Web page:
“The investigation will conclude when all those responsible are retired or dead”
Ten years after the crash of Air France 447, family members of German victims still await the prosecution of officials of Airbus, DGAC, Air France and EASA. But there is still no date for the court case.
Ten years have passed since Air France Flight 447 — an Airbus 330 — crashed into the middle of the Atlantic Ocean. Although it has become clear that the accident was a combination of design flaws, computer errors and a lack of upset recovery training at high altitudes on the part of the pilots, the case for involuntary manslaughter in the French criminal justice system appears to be dragging on forever.
The organization of German victims of AF447 — HIOP (“Hinterbliebene der Opfer des Flugzeugabsturzes AF447” in German) — has sent its harsh conclusions to the French investigative judges, Mr. Aubertin and Mrs Bernard. HIOP questions the lack of action on behalf of the French authorities to prosecute the protagonists involved, namely Air France and Airbus.
“The reluctance of Airbus and its suppliers to replace the acknowledged unreliable parts and systems have to be classified as breach of duty, which contributed to the involuntary homicide of 228 people,” reads the HIOP statement sent to their lawyer M. Cailliez and signed by HIOP representatives Bernd Gans and Barbara Crolow. Cailliez has until June 20, to present the families’ observations to the Investigative Judge.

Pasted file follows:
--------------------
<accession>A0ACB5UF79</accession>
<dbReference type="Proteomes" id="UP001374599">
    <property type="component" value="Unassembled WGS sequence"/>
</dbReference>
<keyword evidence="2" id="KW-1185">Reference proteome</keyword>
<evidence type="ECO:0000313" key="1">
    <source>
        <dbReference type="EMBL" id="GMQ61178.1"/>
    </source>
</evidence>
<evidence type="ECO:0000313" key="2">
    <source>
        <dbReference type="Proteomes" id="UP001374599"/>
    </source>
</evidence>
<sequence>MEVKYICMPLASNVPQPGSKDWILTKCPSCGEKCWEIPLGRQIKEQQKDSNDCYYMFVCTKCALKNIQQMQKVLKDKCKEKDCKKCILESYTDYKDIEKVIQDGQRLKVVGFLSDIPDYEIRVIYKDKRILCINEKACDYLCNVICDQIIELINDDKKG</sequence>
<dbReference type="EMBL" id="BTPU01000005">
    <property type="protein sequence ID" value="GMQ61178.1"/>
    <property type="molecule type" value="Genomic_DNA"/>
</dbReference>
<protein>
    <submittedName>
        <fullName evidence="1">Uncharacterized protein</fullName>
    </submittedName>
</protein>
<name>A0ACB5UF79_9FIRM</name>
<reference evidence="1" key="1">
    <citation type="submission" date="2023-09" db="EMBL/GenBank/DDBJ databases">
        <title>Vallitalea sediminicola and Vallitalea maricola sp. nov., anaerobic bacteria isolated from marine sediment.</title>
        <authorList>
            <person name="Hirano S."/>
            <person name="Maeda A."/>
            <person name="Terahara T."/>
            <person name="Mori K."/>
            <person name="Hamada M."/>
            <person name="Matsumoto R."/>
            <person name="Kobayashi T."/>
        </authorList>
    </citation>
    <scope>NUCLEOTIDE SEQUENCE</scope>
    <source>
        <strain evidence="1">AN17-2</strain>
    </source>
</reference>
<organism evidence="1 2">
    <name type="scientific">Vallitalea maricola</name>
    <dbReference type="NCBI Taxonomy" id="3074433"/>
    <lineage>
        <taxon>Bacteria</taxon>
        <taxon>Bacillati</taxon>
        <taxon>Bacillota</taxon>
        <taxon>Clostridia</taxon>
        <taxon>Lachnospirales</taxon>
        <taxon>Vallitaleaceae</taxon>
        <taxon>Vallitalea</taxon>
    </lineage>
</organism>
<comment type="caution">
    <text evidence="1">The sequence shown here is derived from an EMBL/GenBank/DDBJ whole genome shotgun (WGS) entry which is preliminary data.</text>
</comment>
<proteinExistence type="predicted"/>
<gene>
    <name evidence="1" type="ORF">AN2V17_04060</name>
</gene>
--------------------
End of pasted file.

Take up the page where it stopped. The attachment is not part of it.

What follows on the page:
According to HIOP, all the improvements made to the Airbus 330 after 2009 are an indirect proof of its design flaws, including the faulty speed sensors. HIOP’s Bernd Gans cites a decision by the European Aviation Authority (EASA) from August 10, 2009, barely two months after the accident, ordering the replacement of all Thales AA pitot probes with better performing models.
Gans identifies another EASA airworthiness directive which retroactivily questions the airworthiness of the A330 aircraft. For instance, on December 22, 2010, the EASA issued an operational procedure for flight crews warning of potentially dangerous situations “when two airspeed sources offer similar although erroneous data and the flight guidance computers then display the Flight Director bars again.” This is exactly what happened on Flight 447.
The Air France disaster revealed a critical problem with the computer logic behind the Airbus flying laws. The system designers had not taken into consideration that three different airspeed sensors could freeze at the same time. This not only affects the speed readings, but also can lead “to the autopilot ordering inappropiate abrupt pitch-up commands,” according to EASA’s AD 2010–0271.
The Concorde and the Boeing 737 MAX